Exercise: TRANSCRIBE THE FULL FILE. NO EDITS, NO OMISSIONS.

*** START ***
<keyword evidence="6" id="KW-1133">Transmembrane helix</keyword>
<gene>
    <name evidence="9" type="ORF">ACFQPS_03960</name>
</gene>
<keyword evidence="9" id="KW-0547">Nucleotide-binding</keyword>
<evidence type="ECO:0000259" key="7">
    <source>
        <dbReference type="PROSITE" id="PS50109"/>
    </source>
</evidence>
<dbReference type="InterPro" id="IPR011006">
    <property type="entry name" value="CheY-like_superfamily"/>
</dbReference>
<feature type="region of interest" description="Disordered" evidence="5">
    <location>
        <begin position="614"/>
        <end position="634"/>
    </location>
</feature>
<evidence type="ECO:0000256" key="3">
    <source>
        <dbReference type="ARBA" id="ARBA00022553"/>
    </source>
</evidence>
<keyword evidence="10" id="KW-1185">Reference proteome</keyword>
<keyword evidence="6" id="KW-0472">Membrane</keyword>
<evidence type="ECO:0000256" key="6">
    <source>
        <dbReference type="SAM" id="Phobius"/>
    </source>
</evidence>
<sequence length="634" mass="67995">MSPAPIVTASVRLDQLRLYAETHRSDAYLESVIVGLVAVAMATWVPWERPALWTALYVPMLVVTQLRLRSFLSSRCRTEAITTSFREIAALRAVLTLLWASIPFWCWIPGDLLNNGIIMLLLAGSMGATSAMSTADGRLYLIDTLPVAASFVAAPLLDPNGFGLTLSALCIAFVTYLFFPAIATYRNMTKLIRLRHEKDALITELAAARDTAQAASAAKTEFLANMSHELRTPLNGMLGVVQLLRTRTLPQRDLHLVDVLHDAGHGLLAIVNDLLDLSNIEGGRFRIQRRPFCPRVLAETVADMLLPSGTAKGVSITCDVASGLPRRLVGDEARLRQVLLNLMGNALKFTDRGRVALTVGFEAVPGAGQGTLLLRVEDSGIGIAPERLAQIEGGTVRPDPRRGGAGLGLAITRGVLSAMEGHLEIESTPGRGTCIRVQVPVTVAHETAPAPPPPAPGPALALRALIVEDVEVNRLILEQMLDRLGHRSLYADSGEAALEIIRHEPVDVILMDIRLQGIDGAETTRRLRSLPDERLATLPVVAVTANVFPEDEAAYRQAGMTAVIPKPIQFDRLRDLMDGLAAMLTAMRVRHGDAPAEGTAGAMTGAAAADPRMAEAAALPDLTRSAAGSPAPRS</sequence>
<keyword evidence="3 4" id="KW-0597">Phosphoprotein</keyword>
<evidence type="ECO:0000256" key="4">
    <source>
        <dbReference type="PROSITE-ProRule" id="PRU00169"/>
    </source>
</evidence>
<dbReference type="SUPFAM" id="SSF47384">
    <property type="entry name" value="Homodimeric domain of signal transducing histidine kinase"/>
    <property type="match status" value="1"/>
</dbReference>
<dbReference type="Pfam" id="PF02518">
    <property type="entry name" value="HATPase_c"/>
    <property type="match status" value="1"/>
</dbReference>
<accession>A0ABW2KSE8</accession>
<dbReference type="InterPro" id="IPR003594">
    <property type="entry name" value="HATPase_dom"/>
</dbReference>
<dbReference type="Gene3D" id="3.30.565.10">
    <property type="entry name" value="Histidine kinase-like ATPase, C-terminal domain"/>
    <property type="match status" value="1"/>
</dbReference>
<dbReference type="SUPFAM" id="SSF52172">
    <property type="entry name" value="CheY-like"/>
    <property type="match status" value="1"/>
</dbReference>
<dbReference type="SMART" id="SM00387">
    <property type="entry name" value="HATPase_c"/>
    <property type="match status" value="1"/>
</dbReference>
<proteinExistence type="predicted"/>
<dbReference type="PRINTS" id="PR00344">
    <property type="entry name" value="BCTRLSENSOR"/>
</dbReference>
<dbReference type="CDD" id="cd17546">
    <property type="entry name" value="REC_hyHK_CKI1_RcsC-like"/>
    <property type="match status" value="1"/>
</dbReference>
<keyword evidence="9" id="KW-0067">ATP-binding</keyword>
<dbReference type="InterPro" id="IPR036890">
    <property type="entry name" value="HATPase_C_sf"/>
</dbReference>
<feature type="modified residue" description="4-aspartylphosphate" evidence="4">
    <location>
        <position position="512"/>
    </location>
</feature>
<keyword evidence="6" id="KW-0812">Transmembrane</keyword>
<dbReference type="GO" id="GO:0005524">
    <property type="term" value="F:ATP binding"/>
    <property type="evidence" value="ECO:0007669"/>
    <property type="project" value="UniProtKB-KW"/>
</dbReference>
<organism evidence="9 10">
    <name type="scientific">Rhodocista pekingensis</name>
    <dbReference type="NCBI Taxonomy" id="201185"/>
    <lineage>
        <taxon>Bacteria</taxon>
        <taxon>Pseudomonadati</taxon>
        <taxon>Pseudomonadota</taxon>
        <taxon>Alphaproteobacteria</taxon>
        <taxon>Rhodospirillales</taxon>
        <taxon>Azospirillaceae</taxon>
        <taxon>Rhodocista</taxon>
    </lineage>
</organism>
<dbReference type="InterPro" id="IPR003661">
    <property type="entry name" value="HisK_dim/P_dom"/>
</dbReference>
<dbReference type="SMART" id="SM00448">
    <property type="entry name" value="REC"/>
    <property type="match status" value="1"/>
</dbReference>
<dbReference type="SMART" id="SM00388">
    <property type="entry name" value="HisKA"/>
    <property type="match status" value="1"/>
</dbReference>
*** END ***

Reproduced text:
<keyword evidence="6" id="KW-1133">Transmembrane helix</keyword>
<gene>
    <name evidence="9" type="ORF">ACFQPS_03960</name>
</gene>
<keyword evidence="9" id="KW-0547">Nucleotide-binding</keyword>
<evidence type="ECO:0000259" key="7">
    <source>
        <dbReference type="PROSITE" id="PS50109"/>
    </source>
</evidence>
<dbReference type="InterPro" id="IPR011006">
    <property type="entry name" value="CheY-like_superfamily"/>
</dbReference>
<feature type="region of interest" description="Disordered" evidence="5">
    <location>
        <begin position="614"/>
        <end position="634"/>
    </location>
</feature>
<evidence type="ECO:0000256" key="3">
    <source>
        <dbReference type="ARBA" id="ARBA00022553"/>
    </source>
</evidence>
<keyword evidence="10" id="KW-1185">Reference proteome</keyword>
<keyword evidence="6" id="KW-0472">Membrane</keyword>
<evidence type="ECO:0000256" key="6">
    <source>
        <dbReference type="SAM" id="Phobius"/>
    </source>
</evidence>
<sequence length="634" mass="67995">MSPAPIVTASVRLDQLRLYAETHRSDAYLESVIVGLVAVAMATWVPWERPALWTALYVPMLVVTQLRLRSFLSSRCRTEAITTSFREIAALRAVLTLLWASIPFWCWIPGDLLNNGIIMLLLAGSMGATSAMSTADGRLYLIDTLPVAASFVAAPLLDPNGFGLTLSALCIAFVTYLFFPAIATYRNMTKLIRLRHEKDALITELAAARDTAQAASAAKTEFLANMSHELRTPLNGMLGVVQLLRTRTLPQRDLHLVDVLHDAGHGLLAIVNDLLDLSNIEGGRFRIQRRPFCPRVLAETVADMLLPSGTAKGVSITCDVASGLPRRLVGDEARLRQVLLNLMGNALKFTDRGRVALTVGFEAVPGAGQGTLLLRVEDSGIGIAPERLAQIEGGTVRPDPRRGGAGLGLAITRGVLSAMEGHLEIESTPGRGTCIRVQVPVTVAHETAPAPPPPAPGPALALRALIVEDVEVNRLILEQMLDRLGHRSLYADSGEAALEIIRHEPVDVILMDIRLQGIDGAETTRRLRSLPDERLATLPVVAVTANVFPEDEAAYRQAGMTAVIPKPIQFDRLRDLMDGLAAMLTAMRVRHGDAPAEGTAGAMTGAAAADPRMAEAAALPDLTRSAAGSPAPRS</sequence>
<keyword evidence="3 4" id="KW-0597">Phosphoprotein</keyword>
<evidence type="ECO:0000256" key="4">
    <source>
        <dbReference type="PROSITE-ProRule" id="PRU00169"/>
    </source>
</evidence>
<dbReference type="SUPFAM" id="SSF47384">
    <property type="entry name" value="Homodimeric domain of signal transducing histidine kinase"/>
    <property type="match status" value="1"/>
</dbReference>
<dbReference type="Pfam" id="PF02518">
    <property type="entry name" value="HATPase_c"/>
    <property type="match status" value="1"/>
</dbReference>
<accession>A0ABW2KSE8</accession>
<dbReference type="InterPro" id="IPR003594">
    <property type="entry name" value="HATPase_dom"/>
</dbReference>
<dbReference type="Gene3D" id="3.30.565.10">
    <property type="entry name" value="Histidine kinase-like ATPase, C-terminal domain"/>
    <property type="match status" value="1"/>
</dbReference>
<dbReference type="SUPFAM" id="SSF52172">
    <property type="entry name" value="CheY-like"/>
    <property type="match status" value="1"/>
</dbReference>
<dbReference type="SMART" id="SM00387">
    <property type="entry name" value="HATPase_c"/>
    <property type="match status" value="1"/>
</dbReference>
<proteinExistence type="predicted"/>
<dbReference type="PRINTS" id="PR00344">
    <property type="entry name" value="BCTRLSENSOR"/>
</dbReference>
<dbReference type="CDD" id="cd17546">
    <property type="entry name" value="REC_hyHK_CKI1_RcsC-like"/>
    <property type="match status" value="1"/>
</dbReference>
<keyword evidence="9" id="KW-0067">ATP-binding</keyword>
<dbReference type="InterPro" id="IPR036890">
    <property type="entry name" value="HATPase_C_sf"/>
</dbReference>
<feature type="modified residue" description="4-aspartylphosphate" evidence="4">
    <location>
        <position position="512"/>
    </location>
</feature>
<keyword evidence="6" id="KW-0812">Transmembrane</keyword>
<dbReference type="GO" id="GO:0005524">
    <property type="term" value="F:ATP binding"/>
    <property type="evidence" value="ECO:0007669"/>
    <property type="project" value="UniProtKB-KW"/>
</dbReference>
<organism evidence="9 10">
    <name type="scientific">Rhodocista pekingensis</name>
    <dbReference type="NCBI Taxonomy" id="201185"/>
    <lineage>
        <taxon>Bacteria</taxon>
        <taxon>Pseudomonadati</taxon>
        <taxon>Pseudomonadota</taxon>
        <taxon>Alphaproteobacteria</taxon>
        <taxon>Rhodospirillales</taxon>
        <taxon>Azospirillaceae</taxon>
        <taxon>Rhodocista</taxon>
    </lineage>
</organism>
<dbReference type="InterPro" id="IPR003661">
    <property type="entry name" value="HisK_dim/P_dom"/>
</dbReference>
<dbReference type="SMART" id="SM00448">
    <property type="entry name" value="REC"/>
    <property type="match status" value="1"/>
</dbReference>
<dbReference type="SMART" id="SM00388">
    <property type="entry name" value="HisKA"/>
    <property type="match status" value="1"/>
</dbReference>